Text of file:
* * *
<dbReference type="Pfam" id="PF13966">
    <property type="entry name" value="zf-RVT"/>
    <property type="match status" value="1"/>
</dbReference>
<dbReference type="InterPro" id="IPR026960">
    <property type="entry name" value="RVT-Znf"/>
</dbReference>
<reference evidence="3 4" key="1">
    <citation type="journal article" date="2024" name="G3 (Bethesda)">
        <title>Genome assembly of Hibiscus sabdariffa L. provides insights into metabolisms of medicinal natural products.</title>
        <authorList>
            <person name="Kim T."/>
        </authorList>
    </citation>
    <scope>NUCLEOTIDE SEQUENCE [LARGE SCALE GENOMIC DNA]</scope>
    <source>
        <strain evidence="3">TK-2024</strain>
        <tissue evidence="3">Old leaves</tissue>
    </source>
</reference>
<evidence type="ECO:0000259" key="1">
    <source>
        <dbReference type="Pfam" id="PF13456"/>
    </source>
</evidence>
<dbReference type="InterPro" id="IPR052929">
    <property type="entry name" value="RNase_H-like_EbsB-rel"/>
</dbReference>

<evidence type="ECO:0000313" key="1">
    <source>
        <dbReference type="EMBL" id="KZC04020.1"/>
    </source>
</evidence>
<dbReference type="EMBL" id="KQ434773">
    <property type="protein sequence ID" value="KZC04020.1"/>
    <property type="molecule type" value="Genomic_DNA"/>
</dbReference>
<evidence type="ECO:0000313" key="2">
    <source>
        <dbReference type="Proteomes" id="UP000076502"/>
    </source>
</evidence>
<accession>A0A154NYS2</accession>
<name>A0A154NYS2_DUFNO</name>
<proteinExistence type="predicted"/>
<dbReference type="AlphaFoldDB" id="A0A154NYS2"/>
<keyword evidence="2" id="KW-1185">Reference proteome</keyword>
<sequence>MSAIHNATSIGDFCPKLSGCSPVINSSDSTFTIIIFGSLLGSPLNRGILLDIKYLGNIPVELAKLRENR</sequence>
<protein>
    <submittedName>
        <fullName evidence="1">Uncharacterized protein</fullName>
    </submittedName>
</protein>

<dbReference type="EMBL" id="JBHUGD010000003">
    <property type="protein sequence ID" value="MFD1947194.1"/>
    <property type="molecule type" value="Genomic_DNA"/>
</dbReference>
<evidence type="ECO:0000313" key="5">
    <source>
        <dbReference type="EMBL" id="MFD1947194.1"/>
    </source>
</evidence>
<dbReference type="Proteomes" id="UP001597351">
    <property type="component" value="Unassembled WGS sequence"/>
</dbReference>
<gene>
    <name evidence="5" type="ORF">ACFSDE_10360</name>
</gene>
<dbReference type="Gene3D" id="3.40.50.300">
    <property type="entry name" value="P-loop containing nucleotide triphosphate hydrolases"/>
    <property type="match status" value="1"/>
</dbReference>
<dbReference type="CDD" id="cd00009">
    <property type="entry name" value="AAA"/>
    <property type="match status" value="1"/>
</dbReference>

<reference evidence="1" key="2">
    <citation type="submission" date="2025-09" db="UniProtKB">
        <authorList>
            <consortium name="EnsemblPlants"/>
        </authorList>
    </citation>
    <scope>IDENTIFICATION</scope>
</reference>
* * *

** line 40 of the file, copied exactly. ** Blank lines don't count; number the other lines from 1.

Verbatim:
        <dbReference type="Proteomes" id="UP000076502"/>